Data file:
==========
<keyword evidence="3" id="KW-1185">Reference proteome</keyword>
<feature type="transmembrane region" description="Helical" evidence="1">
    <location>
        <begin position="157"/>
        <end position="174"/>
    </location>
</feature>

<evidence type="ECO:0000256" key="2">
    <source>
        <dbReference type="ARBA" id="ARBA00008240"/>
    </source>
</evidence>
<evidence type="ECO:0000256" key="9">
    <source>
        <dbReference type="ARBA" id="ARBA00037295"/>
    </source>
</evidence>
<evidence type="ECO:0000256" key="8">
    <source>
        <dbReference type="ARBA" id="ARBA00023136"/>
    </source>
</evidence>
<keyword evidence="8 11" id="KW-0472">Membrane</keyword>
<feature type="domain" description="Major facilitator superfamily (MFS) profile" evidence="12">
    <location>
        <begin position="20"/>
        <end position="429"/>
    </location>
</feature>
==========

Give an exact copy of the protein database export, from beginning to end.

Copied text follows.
<keyword evidence="3" id="KW-1185">Reference proteome</keyword>
<feature type="transmembrane region" description="Helical" evidence="1">
    <location>
        <begin position="157"/>
        <end position="174"/>
    </location>
</feature>

<evidence type="ECO:0000256" key="2">
    <source>
        <dbReference type="ARBA" id="ARBA00008240"/>
    </source>
</evidence>
<evidence type="ECO:0000256" key="9">
    <source>
        <dbReference type="ARBA" id="ARBA00037295"/>
    </source>
</evidence>
<evidence type="ECO:0000256" key="8">
    <source>
        <dbReference type="ARBA" id="ARBA00023136"/>
    </source>
</evidence>
<keyword evidence="8 11" id="KW-0472">Membrane</keyword>
<feature type="domain" description="Major facilitator superfamily (MFS) profile" evidence="12">
    <location>
        <begin position="20"/>
        <end position="429"/>
    </location>
</feature>